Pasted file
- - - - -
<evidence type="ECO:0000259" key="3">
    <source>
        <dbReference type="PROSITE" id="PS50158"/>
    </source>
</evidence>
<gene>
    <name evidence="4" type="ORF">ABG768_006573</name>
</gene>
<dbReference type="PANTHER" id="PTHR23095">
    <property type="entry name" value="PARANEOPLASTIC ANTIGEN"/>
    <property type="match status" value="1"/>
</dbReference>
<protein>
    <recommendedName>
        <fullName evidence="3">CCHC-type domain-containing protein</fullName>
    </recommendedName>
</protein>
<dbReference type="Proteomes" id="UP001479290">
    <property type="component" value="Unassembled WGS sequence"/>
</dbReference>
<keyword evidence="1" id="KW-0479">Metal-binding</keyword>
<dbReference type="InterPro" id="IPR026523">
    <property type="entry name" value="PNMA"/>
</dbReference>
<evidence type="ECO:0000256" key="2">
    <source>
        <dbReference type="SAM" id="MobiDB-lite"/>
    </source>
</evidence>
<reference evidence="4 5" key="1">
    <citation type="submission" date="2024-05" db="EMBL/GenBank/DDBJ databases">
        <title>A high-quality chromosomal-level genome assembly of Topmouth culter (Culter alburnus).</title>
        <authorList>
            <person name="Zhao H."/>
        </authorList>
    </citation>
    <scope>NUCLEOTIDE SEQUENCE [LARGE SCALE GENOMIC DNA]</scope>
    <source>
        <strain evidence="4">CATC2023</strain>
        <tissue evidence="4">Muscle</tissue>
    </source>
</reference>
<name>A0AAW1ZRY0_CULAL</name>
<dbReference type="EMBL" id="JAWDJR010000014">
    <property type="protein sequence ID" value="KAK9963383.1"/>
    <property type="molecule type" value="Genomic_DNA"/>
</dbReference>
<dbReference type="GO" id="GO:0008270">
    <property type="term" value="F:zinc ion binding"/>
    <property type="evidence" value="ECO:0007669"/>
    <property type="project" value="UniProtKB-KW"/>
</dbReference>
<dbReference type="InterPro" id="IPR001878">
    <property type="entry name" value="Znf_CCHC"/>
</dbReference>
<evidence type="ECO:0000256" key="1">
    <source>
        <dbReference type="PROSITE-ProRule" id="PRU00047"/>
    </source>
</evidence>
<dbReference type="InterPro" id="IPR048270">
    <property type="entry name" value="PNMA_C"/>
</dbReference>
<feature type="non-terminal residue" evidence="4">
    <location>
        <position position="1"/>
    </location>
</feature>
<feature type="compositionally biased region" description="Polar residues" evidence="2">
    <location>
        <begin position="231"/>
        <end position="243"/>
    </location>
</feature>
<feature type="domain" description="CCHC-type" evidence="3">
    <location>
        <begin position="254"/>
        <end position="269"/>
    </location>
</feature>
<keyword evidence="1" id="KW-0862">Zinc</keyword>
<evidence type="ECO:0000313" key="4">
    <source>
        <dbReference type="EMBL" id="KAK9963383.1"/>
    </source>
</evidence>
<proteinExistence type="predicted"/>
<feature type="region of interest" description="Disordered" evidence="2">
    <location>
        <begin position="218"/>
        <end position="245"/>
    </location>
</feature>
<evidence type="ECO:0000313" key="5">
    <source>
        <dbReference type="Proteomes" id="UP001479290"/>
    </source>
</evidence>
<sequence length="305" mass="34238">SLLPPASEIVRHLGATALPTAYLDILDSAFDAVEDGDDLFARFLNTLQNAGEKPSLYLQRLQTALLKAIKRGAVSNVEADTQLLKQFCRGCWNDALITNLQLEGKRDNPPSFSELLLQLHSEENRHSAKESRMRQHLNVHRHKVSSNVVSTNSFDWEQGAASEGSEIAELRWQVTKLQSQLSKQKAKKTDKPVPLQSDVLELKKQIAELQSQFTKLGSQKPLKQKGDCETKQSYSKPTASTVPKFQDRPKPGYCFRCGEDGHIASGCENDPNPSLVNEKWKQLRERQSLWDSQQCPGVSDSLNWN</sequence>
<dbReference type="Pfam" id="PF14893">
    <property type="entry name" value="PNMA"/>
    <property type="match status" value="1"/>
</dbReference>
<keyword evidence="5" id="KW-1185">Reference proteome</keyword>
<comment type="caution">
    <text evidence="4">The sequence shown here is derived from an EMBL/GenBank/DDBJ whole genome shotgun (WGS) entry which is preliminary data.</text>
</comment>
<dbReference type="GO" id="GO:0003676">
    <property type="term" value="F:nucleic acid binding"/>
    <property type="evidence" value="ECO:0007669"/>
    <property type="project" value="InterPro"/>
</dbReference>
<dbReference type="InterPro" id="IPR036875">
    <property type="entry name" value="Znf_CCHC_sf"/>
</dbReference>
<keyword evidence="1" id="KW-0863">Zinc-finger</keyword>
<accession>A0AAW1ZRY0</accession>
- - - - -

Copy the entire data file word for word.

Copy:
<evidence type="ECO:0000259" key="3">
    <source>
        <dbReference type="PROSITE" id="PS50158"/>
    </source>
</evidence>
<gene>
    <name evidence="4" type="ORF">ABG768_006573</name>
</gene>
<dbReference type="PANTHER" id="PTHR23095">
    <property type="entry name" value="PARANEOPLASTIC ANTIGEN"/>
    <property type="match status" value="1"/>
</dbReference>
<protein>
    <recommendedName>
        <fullName evidence="3">CCHC-type domain-containing protein</fullName>
    </recommendedName>
</protein>
<dbReference type="Proteomes" id="UP001479290">
    <property type="component" value="Unassembled WGS sequence"/>
</dbReference>
<keyword evidence="1" id="KW-0479">Metal-binding</keyword>
<dbReference type="InterPro" id="IPR026523">
    <property type="entry name" value="PNMA"/>
</dbReference>
<evidence type="ECO:0000256" key="2">
    <source>
        <dbReference type="SAM" id="MobiDB-lite"/>
    </source>
</evidence>
<reference evidence="4 5" key="1">
    <citation type="submission" date="2024-05" db="EMBL/GenBank/DDBJ databases">
        <title>A high-quality chromosomal-level genome assembly of Topmouth culter (Culter alburnus).</title>
        <authorList>
            <person name="Zhao H."/>
        </authorList>
    </citation>
    <scope>NUCLEOTIDE SEQUENCE [LARGE SCALE GENOMIC DNA]</scope>
    <source>
        <strain evidence="4">CATC2023</strain>
        <tissue evidence="4">Muscle</tissue>
    </source>
</reference>
<name>A0AAW1ZRY0_CULAL</name>
<dbReference type="EMBL" id="JAWDJR010000014">
    <property type="protein sequence ID" value="KAK9963383.1"/>
    <property type="molecule type" value="Genomic_DNA"/>
</dbReference>
<dbReference type="GO" id="GO:0008270">
    <property type="term" value="F:zinc ion binding"/>
    <property type="evidence" value="ECO:0007669"/>
    <property type="project" value="UniProtKB-KW"/>
</dbReference>
<dbReference type="InterPro" id="IPR001878">
    <property type="entry name" value="Znf_CCHC"/>
</dbReference>
<evidence type="ECO:0000256" key="1">
    <source>
        <dbReference type="PROSITE-ProRule" id="PRU00047"/>
    </source>
</evidence>
<dbReference type="InterPro" id="IPR048270">
    <property type="entry name" value="PNMA_C"/>
</dbReference>
<feature type="non-terminal residue" evidence="4">
    <location>
        <position position="1"/>
    </location>
</feature>
<feature type="compositionally biased region" description="Polar residues" evidence="2">
    <location>
        <begin position="231"/>
        <end position="243"/>
    </location>
</feature>
<feature type="domain" description="CCHC-type" evidence="3">
    <location>
        <begin position="254"/>
        <end position="269"/>
    </location>
</feature>
<keyword evidence="1" id="KW-0862">Zinc</keyword>
<evidence type="ECO:0000313" key="4">
    <source>
        <dbReference type="EMBL" id="KAK9963383.1"/>
    </source>
</evidence>
<proteinExistence type="predicted"/>
<feature type="region of interest" description="Disordered" evidence="2">
    <location>
        <begin position="218"/>
        <end position="245"/>
    </location>
</feature>
<evidence type="ECO:0000313" key="5">
    <source>
        <dbReference type="Proteomes" id="UP001479290"/>
    </source>
</evidence>
<sequence length="305" mass="34238">SLLPPASEIVRHLGATALPTAYLDILDSAFDAVEDGDDLFARFLNTLQNAGEKPSLYLQRLQTALLKAIKRGAVSNVEADTQLLKQFCRGCWNDALITNLQLEGKRDNPPSFSELLLQLHSEENRHSAKESRMRQHLNVHRHKVSSNVVSTNSFDWEQGAASEGSEIAELRWQVTKLQSQLSKQKAKKTDKPVPLQSDVLELKKQIAELQSQFTKLGSQKPLKQKGDCETKQSYSKPTASTVPKFQDRPKPGYCFRCGEDGHIASGCENDPNPSLVNEKWKQLRERQSLWDSQQCPGVSDSLNWN</sequence>
<dbReference type="Pfam" id="PF14893">
    <property type="entry name" value="PNMA"/>
    <property type="match status" value="1"/>
</dbReference>
<keyword evidence="5" id="KW-1185">Reference proteome</keyword>
<comment type="caution">
    <text evidence="4">The sequence shown here is derived from an EMBL/GenBank/DDBJ whole genome shotgun (WGS) entry which is preliminary data.</text>
</comment>
<dbReference type="GO" id="GO:0003676">
    <property type="term" value="F:nucleic acid binding"/>
    <property type="evidence" value="ECO:0007669"/>
    <property type="project" value="InterPro"/>
</dbReference>
<dbReference type="InterPro" id="IPR036875">
    <property type="entry name" value="Znf_CCHC_sf"/>
</dbReference>
<keyword evidence="1" id="KW-0863">Zinc-finger</keyword>
<accession>A0AAW1ZRY0</accession>